JUST how many tricks can an old dog teach? Welcome to the third instalment of my tips for new interns. Let’s give 2020’s interns some tips for success:
Get a mentor or two
We’re now swimming in an ocean of doctors in Australia. We number over 100 000 and more medical schools seem to be opening every year. Despite the crowd, sometimes work can be a lonely place and you need to “dial a friend”. Make sure you have at least one or two such friends to provide you with clinical and career advice, and emotional support.
You’re no longer a student … or are you?
Remember to take off your mortarboard on your first day. Undoubtedly imbued with the latest and greatest pearls of wisdom from your medical faculty, it is easy to get ahead of yourself.
Humility is one of the best tools in a doctor’s armamentarium and we’re all lifelong students.
Sadly, a hospital is not as safe a workplace as one may think.
Many of the large hospitals have labyrinthine layouts, meaning you may have to walk (and sometimes run) long distances between tasks. When this happens after business hours it can present safety issues.
The general problem of understaffing throughout the public hospitals can result in you not having someone else with you when consulting violent or unstable patients.
Don’t be afraid to ask for security if the situation is not safe.
Lost in translation
In Australia, about 28.5% of the population was born overseas. So don’t assume that your patient understands all you say.
Avoid jargon. Take your time explaining things. If in doubt, call a translator.
Behind each successful patient is a good GP
In my mind, one of the great shames of the modern teaching hospitals is the absence of GPs.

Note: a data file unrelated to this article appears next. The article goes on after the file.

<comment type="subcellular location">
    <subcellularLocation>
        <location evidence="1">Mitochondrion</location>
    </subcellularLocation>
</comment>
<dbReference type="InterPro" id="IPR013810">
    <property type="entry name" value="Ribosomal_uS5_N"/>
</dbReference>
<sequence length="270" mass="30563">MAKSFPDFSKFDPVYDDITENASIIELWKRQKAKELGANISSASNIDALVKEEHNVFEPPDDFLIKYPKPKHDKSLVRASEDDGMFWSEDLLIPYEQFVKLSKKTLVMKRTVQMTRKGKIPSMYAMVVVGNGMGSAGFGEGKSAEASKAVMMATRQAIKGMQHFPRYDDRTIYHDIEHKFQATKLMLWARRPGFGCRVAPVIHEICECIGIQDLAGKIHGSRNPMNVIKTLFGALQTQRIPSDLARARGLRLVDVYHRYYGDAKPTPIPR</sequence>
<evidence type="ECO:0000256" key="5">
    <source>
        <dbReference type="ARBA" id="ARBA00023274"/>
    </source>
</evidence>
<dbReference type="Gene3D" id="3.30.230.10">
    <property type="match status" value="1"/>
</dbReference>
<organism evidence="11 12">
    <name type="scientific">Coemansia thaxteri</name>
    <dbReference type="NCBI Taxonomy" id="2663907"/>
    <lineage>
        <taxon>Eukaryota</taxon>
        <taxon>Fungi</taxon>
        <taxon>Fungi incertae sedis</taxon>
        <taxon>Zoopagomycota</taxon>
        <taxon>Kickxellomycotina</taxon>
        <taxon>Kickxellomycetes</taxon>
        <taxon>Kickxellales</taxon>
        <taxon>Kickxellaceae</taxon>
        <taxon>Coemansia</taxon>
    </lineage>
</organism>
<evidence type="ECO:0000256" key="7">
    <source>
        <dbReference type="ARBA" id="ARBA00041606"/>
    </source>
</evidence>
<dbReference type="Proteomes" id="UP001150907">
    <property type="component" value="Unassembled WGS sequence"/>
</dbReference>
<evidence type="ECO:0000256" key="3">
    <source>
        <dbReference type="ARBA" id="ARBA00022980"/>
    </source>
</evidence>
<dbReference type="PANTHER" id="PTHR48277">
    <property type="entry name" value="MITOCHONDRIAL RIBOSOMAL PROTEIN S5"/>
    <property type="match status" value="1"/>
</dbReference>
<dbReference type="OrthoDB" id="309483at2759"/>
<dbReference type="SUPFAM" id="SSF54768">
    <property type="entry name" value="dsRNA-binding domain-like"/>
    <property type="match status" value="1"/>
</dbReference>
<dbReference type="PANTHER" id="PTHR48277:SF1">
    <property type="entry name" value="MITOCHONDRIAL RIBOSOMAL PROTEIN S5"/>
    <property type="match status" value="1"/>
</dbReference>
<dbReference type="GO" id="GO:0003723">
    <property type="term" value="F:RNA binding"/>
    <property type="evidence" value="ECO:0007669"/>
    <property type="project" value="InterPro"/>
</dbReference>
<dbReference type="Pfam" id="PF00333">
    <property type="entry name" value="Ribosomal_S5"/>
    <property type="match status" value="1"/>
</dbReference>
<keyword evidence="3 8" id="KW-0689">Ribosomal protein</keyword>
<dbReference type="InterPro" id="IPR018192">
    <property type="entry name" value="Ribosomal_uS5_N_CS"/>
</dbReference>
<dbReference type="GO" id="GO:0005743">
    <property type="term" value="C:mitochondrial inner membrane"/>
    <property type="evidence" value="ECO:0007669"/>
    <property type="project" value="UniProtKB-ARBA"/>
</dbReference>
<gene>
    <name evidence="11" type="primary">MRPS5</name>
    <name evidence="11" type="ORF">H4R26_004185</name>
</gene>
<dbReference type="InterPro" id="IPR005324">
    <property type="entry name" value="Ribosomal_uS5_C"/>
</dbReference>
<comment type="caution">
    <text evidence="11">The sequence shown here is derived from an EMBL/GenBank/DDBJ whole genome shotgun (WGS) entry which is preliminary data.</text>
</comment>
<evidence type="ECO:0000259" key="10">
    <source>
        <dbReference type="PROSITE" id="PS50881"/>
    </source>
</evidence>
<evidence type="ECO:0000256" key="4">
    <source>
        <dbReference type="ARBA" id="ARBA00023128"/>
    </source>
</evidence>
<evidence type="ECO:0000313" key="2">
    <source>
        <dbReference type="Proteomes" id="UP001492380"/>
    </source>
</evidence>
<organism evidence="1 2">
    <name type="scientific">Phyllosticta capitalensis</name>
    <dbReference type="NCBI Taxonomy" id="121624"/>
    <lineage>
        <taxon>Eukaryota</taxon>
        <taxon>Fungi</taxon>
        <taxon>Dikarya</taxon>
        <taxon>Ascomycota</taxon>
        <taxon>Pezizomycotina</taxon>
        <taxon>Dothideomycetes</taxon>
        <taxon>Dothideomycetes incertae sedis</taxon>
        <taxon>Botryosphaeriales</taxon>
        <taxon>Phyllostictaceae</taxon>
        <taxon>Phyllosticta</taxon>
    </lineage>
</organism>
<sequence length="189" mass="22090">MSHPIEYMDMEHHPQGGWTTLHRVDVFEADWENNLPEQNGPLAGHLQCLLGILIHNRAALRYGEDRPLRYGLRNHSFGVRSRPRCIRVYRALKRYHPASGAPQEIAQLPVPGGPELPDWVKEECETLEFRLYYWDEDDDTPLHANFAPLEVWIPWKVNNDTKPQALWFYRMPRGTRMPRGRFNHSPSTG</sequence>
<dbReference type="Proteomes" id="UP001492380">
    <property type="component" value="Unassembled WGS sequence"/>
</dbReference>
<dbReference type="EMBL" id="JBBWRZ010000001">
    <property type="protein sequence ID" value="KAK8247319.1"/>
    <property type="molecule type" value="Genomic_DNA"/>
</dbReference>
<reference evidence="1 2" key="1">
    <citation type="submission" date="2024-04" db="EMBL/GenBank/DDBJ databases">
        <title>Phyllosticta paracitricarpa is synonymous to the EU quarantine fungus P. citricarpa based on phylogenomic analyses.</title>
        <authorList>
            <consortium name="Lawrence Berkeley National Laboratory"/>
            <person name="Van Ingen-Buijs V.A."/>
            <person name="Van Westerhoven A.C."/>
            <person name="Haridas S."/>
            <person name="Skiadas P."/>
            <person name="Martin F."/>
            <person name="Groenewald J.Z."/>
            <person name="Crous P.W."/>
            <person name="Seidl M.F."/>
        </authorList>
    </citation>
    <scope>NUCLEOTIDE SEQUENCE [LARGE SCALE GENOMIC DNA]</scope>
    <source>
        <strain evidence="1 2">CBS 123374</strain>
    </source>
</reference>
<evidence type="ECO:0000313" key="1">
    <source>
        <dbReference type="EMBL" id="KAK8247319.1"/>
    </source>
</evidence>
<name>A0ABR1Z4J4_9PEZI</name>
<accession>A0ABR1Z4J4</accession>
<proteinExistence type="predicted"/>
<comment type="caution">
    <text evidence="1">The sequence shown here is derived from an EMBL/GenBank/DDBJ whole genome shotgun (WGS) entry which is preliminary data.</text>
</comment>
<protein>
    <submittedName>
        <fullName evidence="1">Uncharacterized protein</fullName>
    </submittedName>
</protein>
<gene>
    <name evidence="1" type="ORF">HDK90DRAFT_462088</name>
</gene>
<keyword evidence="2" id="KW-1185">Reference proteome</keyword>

While the system excludes GPs from the large hospitals, for a patient to do well outside of hospital, a good patient–GP relationship is needed.
The patient’s GP is your friend. And the GP probably knows more than you may realise. Don’t be afraid to give the GP a call. It’s worth the effort.
There have been three excellent articles on discharge letters in InSight+ recently (here, here, and here). Read them carefully as this is one task you’ll be doing over and over. Further to those articles, be mindful of these basic yet important points:
- Who is the addressee? If it’s not loaded into the system, your discharge letter will just sit in the patient file and go nowhere.
- Who else may need the letter? Forward it to relevant specialists and allied health.
- Avoid addressing discharge letters to organisations – it is best to nominate an individual, so at least someone is responsible for reading it.
- Don’t write “GP to chase such-and-such result”. Remember what I said in the past article: you order a result, it’s your responsibility.
- Don’t assume GPs are sitting with empty waiting rooms, just waiting for your discharge letters. Some GPs have waiting times of several weeks and GPs are also entitled to take holidays and study leave. Therefore, discharge letters that say “see GP in 2 days” can be highly inappropriate. If you feel your patient needs to see a GP that fast, ring the GP practice and make sure that it can happen.
Who else needs to know?
So much of a doctor’s work time is spent “chasing things”, particularly results of pathology and imaging.
This problem shall never be eliminated but it can be significantly minimised when we include the other participating doctors on the request form.
Given the interns are usually given the job of ordering tests as well as chasing things, it may just improve your chances of getting time for lunch or coffee!
Wishing all the interns of 2020 a wonderful and fulfilling career in Medicine!
Dr Aniello Iannuzzi, FACRRM, FRACGP, FARGP, FAICD, is a GP practising in Coonabarabran, NSW, and a clinical associate professor at the University of Sydney and University of New England.
The statements or opinions expressed in this article reflect the views of the author and do not represent the official policy of the AMA, the MJA or InSight+ unless that is so stated.